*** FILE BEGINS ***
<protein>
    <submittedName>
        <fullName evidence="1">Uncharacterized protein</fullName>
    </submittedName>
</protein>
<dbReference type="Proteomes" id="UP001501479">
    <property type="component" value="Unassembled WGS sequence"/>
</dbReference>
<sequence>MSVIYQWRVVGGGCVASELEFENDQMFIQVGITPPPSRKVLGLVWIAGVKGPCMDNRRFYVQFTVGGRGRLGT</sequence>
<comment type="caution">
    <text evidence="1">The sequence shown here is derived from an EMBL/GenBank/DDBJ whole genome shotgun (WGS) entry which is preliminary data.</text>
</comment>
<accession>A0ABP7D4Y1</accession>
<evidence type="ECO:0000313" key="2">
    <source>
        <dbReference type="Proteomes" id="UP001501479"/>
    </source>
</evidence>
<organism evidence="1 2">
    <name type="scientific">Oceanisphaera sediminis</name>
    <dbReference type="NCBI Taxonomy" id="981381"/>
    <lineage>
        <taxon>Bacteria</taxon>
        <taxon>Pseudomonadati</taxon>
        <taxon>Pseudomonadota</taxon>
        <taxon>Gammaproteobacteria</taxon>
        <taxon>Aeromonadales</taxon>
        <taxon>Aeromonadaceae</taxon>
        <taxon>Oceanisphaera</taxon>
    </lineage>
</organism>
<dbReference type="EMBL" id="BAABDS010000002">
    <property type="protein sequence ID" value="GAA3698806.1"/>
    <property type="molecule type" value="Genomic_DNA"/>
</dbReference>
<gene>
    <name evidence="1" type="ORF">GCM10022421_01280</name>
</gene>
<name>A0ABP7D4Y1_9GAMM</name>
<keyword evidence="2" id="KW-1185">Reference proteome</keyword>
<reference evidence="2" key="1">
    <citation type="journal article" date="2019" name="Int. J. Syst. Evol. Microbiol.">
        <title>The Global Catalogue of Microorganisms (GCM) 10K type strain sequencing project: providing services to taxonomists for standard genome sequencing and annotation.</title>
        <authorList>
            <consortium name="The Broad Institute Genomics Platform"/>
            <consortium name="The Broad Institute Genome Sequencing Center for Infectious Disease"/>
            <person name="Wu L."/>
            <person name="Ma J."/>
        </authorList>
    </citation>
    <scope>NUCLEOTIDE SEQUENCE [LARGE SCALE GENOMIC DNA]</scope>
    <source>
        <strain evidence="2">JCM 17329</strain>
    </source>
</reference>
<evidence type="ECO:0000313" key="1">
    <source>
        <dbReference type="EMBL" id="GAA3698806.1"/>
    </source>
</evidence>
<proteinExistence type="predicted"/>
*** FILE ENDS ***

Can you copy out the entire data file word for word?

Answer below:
<protein>
    <submittedName>
        <fullName evidence="1">Uncharacterized protein</fullName>
    </submittedName>
</protein>
<dbReference type="Proteomes" id="UP001501479">
    <property type="component" value="Unassembled WGS sequence"/>
</dbReference>
<sequence>MSVIYQWRVVGGGCVASELEFENDQMFIQVGITPPPSRKVLGLVWIAGVKGPCMDNRRFYVQFTVGGRGRLGT</sequence>
<comment type="caution">
    <text evidence="1">The sequence shown here is derived from an EMBL/GenBank/DDBJ whole genome shotgun (WGS) entry which is preliminary data.</text>
</comment>
<accession>A0ABP7D4Y1</accession>
<evidence type="ECO:0000313" key="2">
    <source>
        <dbReference type="Proteomes" id="UP001501479"/>
    </source>
</evidence>
<organism evidence="1 2">
    <name type="scientific">Oceanisphaera sediminis</name>
    <dbReference type="NCBI Taxonomy" id="981381"/>
    <lineage>
        <taxon>Bacteria</taxon>
        <taxon>Pseudomonadati</taxon>
        <taxon>Pseudomonadota</taxon>
        <taxon>Gammaproteobacteria</taxon>
        <taxon>Aeromonadales</taxon>
        <taxon>Aeromonadaceae</taxon>
        <taxon>Oceanisphaera</taxon>
    </lineage>
</organism>
<dbReference type="EMBL" id="BAABDS010000002">
    <property type="protein sequence ID" value="GAA3698806.1"/>
    <property type="molecule type" value="Genomic_DNA"/>
</dbReference>
<gene>
    <name evidence="1" type="ORF">GCM10022421_01280</name>
</gene>
<name>A0ABP7D4Y1_9GAMM</name>
<keyword evidence="2" id="KW-1185">Reference proteome</keyword>
<reference evidence="2" key="1">
    <citation type="journal article" date="2019" name="Int. J. Syst. Evol. Microbiol.">
        <title>The Global Catalogue of Microorganisms (GCM) 10K type strain sequencing project: providing services to taxonomists for standard genome sequencing and annotation.</title>
        <authorList>
            <consortium name="The Broad Institute Genomics Platform"/>
            <consortium name="The Broad Institute Genome Sequencing Center for Infectious Disease"/>
            <person name="Wu L."/>
            <person name="Ma J."/>
        </authorList>
    </citation>
    <scope>NUCLEOTIDE SEQUENCE [LARGE SCALE GENOMIC DNA]</scope>
    <source>
        <strain evidence="2">JCM 17329</strain>
    </source>
</reference>
<evidence type="ECO:0000313" key="1">
    <source>
        <dbReference type="EMBL" id="GAA3698806.1"/>
    </source>
</evidence>
<proteinExistence type="predicted"/>